Resilience is the capacity of individuals to resist mental disorders despite exposure to stress. Little is known about its neural underpinnings. The putative variation of white-matter microstructure with resilience in adolescence, a critical period for brain maturation and onset of high-prevalence mental disorders, has not been assessed by diffusion tensor imaging (DTI). Lower fractional anisotropy (FA) though, has been reported in the corpus callosum (CC), the brain's largest white-matter structure, in psychiatric and stress-related conditions. We hypothesized that higher FA in the CC would characterize stress-resilient adolescents.
Three groups of adolescents recruited from the community were compared: resilient with low risk of mental disorder despite high exposure to lifetime stress (n = 55), at-risk of mental disorder exposed to the same level of stress (n = 68), and controls (n = 123). Personality was assessed by the NEO-Five Factor Inventory (NEO-FFI). Voxelwise statistics of DTI values in CC were obtained using tract-based spatial statistics. Regional projections were identified by probabilistic tractography.
Higher FA values were detected in the anterior CC of resilient compared to both non-resilient and control adolescents. FA values varied according to resilience capacity. Seed regional changes in anterior CC projected onto anterior cingulate and frontal cortex. Neuroticism and three other NEO-FFI factor scores differentiated non-resilient participants from the other two groups.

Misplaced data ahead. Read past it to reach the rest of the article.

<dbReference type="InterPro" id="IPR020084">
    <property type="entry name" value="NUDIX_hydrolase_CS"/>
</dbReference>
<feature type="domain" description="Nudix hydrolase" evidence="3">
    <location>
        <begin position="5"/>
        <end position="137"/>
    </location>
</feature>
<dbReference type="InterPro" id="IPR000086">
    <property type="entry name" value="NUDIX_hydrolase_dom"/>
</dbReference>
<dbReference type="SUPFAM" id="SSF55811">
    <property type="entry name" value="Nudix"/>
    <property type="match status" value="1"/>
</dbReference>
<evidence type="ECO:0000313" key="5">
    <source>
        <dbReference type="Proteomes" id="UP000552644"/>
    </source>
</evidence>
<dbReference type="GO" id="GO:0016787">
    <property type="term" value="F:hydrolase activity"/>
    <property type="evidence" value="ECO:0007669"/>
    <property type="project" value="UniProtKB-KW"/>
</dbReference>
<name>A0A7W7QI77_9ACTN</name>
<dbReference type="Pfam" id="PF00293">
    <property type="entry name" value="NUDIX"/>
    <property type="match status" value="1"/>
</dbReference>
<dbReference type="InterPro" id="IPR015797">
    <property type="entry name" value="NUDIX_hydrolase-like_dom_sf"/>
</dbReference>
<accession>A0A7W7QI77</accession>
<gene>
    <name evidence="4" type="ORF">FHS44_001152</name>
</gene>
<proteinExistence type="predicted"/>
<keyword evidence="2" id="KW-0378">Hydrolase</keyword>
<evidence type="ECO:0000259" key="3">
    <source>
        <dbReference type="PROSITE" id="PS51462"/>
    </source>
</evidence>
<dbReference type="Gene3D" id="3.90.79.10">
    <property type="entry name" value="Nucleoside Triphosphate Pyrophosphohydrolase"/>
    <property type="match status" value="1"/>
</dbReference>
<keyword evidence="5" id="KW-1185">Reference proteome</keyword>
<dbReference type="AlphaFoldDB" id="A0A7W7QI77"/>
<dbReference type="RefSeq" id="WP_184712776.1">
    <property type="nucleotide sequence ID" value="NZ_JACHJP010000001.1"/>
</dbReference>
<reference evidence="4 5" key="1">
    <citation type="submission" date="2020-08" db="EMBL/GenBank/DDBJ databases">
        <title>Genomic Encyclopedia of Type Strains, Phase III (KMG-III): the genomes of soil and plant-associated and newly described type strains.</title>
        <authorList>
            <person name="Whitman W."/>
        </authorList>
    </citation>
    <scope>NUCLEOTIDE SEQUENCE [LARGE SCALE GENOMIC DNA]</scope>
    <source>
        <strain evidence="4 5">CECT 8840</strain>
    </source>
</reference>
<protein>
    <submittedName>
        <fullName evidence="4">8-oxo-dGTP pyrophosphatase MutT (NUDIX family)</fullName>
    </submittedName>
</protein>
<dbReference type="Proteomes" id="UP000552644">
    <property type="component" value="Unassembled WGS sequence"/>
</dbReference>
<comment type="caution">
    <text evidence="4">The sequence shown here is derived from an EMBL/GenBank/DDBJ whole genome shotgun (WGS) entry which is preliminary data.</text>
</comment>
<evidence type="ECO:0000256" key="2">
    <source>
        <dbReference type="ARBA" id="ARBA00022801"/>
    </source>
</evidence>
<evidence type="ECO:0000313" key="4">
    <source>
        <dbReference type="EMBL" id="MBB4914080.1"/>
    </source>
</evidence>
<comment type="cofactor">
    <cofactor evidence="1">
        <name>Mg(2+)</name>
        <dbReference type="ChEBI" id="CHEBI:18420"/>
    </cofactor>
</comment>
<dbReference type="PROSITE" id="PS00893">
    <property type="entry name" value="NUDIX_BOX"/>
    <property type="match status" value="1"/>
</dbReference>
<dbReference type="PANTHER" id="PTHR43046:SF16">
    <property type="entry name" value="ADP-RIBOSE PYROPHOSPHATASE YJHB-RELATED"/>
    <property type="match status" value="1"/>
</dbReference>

High FA was detected in resilient adolescents in an anterior CC region projecting to frontal areas subserving cognitive resources. Psychiatric risk was associated with personality characteristics. Resilience in adolescence may be related to white-matter microstructure.
This paper discusses three groups of rock art in their local, Tripolitanian, context and in terms of their wider relationship with the known corpus of Saharan prehistoric art. The rock carvings at Maia Dib, Udei el Chel/Caf el-Metchia and el-Tolga are described and some preliminary thoughts advanced as to their date and significance. Some suggestions are also made regarding the possible relationship between these carvings and the climatic and environmental changes which characterised the Sahara in later prehistory.
Two seasons of work have now been conducted by British and French survey teams, in conjunction with members of the Libyan Antiquities Department, under the charge of Dr. Abdullah Shaiboub. The objectives of the survey are to locate, survey and analyse the extensive remains of the ancient agricultural settlements that can be found in the wadis of the hinterlands of Tripolitania and the Sirtica. Within the framework established by the Department in cooperation with Unesco lies the archaeological aim of recording the evidence for periods when extensive areas of the pre-desert were, for whatever reasons, cultivated in ways that are not similarly practised today. In the longer term the programme is designed to locate those areas where modern farming might be re-established. Archaeology is thus brought into line with the aims of the modern world.